JollyRoger

Being Good could be a Bad Idea

How many times have you been told to “be good”?  Especially as a kid.  We grow up thinking that conforming to this often vague concept is the pinnacle of human development.  At the very least, conformity usually avoids negative consequences.  But let’s face it, something inside us hates being good.  We hate conforming.  Yes, human (sin) nature plays a part, but I don’t think that’s always the strongest factor at play.

What if our drift away from “good” also represents a healthy desire to distinguish ourselves?

A desire to break free from the enormous bubble of mediocrity.  Misguided, desire can lead to the break down of morality.  But what if we harness it?  Certainly the desire to be unique can drive us toward something other than “bad”.

So much energy can be spent on trying to be good that we never stop to consider becoming great!

I’m guilty of using “be good” language on my kids, and on myself for that matter.  I’m trying to change that.  Plenty of modern evidence points toward the benefit of pursuing greatness as opposed to just the avoidance of wrong doing.  A more efficient use of energy?  A better strategy for success?  It’s a slight play on words, but an interesting shift in how we might think about the good, the bad, and the great.

Agree? Disagree? How have you seen this play out in your life? I’d love to hear your story!

Brain Food

Brain Food

I love to read.  It’s the most effective way I’ve found to gain and absorb new information quickly.  I’ve probably learned more by reading in the last 10 years than by any other method.  Charles Jones said “We will be the same person in 5 years that we are today except for 2 things: the people we meet and the book we read”.  Reading is powerful.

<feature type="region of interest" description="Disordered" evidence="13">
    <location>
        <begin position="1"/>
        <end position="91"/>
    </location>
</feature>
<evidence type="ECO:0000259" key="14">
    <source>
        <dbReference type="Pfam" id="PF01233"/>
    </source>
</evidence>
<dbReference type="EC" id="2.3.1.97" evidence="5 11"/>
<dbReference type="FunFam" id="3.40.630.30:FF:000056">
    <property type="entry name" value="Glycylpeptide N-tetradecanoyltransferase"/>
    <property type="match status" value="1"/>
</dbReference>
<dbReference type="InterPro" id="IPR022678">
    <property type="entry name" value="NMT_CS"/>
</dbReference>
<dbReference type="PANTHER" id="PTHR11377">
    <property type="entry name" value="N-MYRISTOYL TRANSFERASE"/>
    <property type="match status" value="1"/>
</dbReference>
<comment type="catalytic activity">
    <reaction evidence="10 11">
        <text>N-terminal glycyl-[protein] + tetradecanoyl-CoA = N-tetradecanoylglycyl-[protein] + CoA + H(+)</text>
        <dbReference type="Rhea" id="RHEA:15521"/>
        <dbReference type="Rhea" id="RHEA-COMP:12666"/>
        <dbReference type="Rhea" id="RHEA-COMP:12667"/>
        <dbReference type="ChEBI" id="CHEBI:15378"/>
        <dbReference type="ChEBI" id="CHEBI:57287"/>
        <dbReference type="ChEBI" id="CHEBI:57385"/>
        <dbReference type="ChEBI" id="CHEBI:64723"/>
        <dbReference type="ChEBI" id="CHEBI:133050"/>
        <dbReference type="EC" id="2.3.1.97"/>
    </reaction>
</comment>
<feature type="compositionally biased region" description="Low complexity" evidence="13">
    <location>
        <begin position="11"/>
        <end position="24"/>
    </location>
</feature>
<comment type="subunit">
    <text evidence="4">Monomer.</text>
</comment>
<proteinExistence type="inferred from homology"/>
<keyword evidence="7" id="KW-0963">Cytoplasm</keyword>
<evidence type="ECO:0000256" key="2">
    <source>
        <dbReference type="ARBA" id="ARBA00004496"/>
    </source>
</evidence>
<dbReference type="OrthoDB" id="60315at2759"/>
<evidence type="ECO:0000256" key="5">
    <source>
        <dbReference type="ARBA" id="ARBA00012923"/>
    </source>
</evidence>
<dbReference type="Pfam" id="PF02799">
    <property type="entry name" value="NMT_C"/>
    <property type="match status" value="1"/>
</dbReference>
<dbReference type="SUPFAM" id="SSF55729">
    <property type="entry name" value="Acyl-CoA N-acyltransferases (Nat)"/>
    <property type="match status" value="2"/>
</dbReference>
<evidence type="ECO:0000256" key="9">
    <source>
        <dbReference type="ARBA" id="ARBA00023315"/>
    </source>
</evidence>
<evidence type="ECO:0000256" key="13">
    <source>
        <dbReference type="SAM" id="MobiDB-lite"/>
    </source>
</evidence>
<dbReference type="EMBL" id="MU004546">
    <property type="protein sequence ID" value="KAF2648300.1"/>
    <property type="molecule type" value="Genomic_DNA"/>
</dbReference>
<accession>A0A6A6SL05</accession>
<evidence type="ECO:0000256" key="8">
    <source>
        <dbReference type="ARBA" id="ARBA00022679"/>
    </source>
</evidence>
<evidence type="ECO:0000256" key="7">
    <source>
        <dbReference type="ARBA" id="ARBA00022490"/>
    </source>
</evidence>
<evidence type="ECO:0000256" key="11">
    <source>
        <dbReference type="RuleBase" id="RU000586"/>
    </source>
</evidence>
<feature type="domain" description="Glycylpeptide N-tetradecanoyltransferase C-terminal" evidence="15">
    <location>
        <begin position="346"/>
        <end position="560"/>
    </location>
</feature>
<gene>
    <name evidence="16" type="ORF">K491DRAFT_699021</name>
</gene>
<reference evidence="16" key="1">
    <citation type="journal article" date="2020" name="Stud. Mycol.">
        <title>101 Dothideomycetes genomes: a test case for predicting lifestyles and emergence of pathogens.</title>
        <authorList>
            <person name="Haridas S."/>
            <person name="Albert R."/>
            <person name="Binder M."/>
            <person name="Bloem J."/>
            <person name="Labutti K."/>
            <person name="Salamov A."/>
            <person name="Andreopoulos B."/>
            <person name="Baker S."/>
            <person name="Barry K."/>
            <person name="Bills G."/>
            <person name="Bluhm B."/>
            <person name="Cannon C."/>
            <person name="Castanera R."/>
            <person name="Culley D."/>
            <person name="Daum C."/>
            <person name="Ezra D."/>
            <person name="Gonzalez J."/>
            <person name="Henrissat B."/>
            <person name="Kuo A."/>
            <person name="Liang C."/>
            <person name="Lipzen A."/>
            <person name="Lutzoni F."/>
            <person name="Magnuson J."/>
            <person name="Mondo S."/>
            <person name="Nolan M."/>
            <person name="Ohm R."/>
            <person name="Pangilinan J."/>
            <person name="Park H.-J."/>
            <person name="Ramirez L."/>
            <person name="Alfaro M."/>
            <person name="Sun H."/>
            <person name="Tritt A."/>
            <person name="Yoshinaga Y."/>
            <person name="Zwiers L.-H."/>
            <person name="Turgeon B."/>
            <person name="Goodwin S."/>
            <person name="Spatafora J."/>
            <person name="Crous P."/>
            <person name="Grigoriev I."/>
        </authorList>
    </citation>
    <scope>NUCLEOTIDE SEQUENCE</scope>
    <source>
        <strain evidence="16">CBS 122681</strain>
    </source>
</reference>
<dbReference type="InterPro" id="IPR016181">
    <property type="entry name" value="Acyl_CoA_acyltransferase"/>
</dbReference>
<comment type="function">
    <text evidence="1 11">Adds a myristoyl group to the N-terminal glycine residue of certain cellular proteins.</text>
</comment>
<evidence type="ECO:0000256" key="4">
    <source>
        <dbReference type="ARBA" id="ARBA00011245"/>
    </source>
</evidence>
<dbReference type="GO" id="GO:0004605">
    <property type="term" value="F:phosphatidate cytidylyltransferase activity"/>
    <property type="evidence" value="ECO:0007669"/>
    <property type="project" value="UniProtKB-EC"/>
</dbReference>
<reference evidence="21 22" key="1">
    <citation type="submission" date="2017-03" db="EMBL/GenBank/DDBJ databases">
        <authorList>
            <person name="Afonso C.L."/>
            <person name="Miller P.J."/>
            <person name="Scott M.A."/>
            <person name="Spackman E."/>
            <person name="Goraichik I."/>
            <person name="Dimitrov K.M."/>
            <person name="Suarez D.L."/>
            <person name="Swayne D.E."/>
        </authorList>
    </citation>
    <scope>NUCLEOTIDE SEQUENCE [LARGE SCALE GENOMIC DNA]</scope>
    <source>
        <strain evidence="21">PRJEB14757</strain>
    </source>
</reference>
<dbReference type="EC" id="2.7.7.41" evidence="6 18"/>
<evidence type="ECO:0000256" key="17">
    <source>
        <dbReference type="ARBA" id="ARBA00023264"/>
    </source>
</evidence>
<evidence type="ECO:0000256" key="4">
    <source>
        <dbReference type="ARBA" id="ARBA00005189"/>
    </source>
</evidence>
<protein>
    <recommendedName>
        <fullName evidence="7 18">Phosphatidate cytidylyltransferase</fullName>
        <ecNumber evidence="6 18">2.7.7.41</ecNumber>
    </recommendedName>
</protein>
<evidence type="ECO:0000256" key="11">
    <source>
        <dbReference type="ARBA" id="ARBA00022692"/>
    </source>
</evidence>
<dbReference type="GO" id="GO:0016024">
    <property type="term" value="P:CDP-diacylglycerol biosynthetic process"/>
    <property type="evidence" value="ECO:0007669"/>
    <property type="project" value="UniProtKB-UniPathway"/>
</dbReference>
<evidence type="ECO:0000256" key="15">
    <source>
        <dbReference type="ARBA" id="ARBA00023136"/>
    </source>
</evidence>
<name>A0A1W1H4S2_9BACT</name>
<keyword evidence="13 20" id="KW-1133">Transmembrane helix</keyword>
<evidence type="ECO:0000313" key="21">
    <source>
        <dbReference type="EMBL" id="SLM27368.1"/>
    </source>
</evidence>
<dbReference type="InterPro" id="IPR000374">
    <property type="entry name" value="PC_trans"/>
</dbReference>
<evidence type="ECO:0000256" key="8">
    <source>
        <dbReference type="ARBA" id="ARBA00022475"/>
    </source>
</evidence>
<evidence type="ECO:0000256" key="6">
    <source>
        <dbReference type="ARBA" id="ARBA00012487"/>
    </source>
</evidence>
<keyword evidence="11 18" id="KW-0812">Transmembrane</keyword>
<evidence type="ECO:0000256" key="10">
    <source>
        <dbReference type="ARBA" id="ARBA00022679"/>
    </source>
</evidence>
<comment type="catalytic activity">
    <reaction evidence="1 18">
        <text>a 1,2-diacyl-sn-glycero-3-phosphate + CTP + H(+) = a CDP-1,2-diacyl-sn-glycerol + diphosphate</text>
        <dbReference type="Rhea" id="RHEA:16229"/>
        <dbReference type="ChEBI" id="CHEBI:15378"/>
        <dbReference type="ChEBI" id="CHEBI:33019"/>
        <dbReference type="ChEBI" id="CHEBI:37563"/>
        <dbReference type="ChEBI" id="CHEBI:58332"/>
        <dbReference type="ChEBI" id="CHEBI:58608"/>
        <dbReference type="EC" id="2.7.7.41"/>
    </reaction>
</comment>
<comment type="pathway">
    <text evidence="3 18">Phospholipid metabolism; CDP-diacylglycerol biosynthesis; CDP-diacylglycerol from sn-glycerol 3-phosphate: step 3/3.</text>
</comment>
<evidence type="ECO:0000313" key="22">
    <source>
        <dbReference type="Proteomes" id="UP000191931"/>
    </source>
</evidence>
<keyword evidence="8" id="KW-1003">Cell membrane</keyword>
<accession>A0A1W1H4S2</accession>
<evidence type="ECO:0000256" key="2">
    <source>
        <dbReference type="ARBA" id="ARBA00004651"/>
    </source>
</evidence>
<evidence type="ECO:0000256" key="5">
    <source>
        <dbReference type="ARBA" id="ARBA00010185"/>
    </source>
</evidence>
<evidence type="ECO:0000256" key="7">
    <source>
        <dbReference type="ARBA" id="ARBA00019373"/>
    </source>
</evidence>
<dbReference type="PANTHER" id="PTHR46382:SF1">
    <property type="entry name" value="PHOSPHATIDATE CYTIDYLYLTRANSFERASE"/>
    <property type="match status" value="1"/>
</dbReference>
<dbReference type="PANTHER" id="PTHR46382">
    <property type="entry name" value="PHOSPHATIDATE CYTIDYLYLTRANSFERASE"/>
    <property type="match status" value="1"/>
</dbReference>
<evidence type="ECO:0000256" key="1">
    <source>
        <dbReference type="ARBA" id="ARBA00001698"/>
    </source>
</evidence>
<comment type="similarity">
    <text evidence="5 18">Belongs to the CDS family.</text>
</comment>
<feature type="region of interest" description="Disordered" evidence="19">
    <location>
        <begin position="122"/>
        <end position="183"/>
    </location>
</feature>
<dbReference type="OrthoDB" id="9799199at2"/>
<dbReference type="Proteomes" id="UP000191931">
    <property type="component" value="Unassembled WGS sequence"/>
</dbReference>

Most of the books I read are recommendations from people I respect.  Some in my industry (church), some in my craft (creativity), and some in my faith (Christianity).  Here are a few of me recent favorites:

 

Creativity Inc“Creativity, Inc” by Ed Catmull

“Creativity, Inc” provides a glimpse into one of the most innovative creative companies in the last two decades.  Ed Catmull, then goes beyond the honeymoon phase and gives a detailed strategy for creating and sustaining creative cultures.  Everything Pixar does is team-based.  If you work with teams, buy this book!

 

 

Platform“Platform” by Michael Hyatt

“Platform” was a recent recommendation by J Warner Wallace via my pastor.  I’m a hobby blogger and only write when I feel like it, so this book is a kick in the pants!  I’m only about half way through, but it’s already creating renewed passion in me to become a better blogger.  If you have anything to say or sell, this is an invaluable resource written by an industry veteran.  I literally cant wait to read the next chapter.

 

 

Knowledge“Knowledge of the Holy” by A.W. Tozer